If you lose electricity and it takes several hours or days for power to be restored, food in your refrigerator and freezer can spoil. Your homeowners insurance company may or may not compensate you for your loss, depending on the specific circumstances.
The Source of the Power Outage Is a Key Factor
If you lose power because of a covered peril, such as a storm, you will most likely be able to file a claim for spoiled food. If an earthquake or a flood causes you to lose power and you don’t have an insurance policy that covers that peril, you won’t be covered for food that you have to throw away.
Your insurance company won’t cover the cost of spoiled food if the power outage is your own fault. For example, if you cut down a tree and it lands on a power line and knocks out electricity, don’t expect your insurance company to reimburse you for spoiled food that you have to discard. The insurer also won’t compensate you for spoiled food if your electricity is disconnected because you fail to pay your bill.
If the utility company is responsible for the power outage, your homeowners insurance policy may have a specific provision that deals with that type of case. Your utility company may reimburse you for spoiled food or for your homeowners insurance deductible if you file a claim.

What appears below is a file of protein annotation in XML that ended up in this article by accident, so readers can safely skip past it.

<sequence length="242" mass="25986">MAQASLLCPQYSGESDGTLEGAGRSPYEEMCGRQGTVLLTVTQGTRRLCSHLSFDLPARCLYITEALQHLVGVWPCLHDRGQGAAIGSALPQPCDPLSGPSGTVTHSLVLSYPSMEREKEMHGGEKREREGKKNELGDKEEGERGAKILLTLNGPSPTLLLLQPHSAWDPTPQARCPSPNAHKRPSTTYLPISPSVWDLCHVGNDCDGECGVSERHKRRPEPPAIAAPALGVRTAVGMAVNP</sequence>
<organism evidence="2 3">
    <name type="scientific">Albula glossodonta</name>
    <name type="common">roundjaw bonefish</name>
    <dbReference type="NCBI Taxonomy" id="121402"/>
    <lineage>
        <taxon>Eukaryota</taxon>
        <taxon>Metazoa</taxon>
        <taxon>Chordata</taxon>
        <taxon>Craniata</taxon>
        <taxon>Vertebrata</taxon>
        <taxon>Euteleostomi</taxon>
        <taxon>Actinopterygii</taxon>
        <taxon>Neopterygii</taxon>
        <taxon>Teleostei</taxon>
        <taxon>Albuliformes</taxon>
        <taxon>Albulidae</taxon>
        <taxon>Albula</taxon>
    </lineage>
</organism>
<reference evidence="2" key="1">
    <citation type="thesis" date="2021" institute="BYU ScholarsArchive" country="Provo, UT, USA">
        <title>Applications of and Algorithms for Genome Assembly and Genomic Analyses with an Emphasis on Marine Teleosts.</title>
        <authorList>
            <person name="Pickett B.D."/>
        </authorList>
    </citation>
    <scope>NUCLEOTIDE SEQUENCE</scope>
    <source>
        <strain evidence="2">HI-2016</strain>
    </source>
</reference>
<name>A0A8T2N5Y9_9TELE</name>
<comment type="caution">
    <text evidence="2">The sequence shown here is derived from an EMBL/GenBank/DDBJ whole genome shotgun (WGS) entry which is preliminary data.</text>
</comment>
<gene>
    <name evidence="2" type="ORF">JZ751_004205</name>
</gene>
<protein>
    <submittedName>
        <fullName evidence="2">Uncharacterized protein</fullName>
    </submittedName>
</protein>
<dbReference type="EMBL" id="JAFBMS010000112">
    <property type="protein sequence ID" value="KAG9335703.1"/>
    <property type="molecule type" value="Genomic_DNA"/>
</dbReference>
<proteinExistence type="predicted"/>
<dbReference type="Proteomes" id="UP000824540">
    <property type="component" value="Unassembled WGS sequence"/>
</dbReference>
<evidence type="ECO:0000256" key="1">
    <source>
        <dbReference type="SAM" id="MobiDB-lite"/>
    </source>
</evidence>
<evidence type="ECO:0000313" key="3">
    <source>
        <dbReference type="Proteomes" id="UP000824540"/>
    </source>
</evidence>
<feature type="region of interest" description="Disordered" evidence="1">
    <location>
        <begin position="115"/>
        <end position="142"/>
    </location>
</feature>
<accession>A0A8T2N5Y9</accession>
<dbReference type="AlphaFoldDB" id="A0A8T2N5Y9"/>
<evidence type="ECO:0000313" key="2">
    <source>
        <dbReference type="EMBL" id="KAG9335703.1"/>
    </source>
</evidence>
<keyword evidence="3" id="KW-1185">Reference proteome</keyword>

The number of homes affected may be a relevant factor. Your insurance company may cover spoiled food if the power outage only affected your house, or it may only provide coverage for a power outage that affects a wider area, such as your entire neighborhood.
Find Out What Your Policy Covers
Homeowners insurance companies differ in how they handle food loss related to a power outage. If you have questions, review your policy or contact your insurance company or agent and ask.
Your insurer may limit the amount it will pay for spoiled food, regardless of the actual value of the food that you have to throw away. You may have to pay a deductible before your insurance company will provide compensation. If the value of the spoiled food is less than the amount of the deductible, it may not make sense to file a claim. Sometimes homeowners insurance companies charge a lower deductible for food spoilage or waive the deductible altogether. Contact your insurer and ask.
If your homeowners insurance policy doesn’t currently cover food spoilage related to a power outage, you may want to modify your coverage so you’ll be protected in the future. You may be able to add that coverage for an additional premium.
If you file a claim, take photos of spoiled food before you throw it away. That’s particularly important if you’re seeking compensation for expensive food. If you have receipts for the food, submit them along with your claim.
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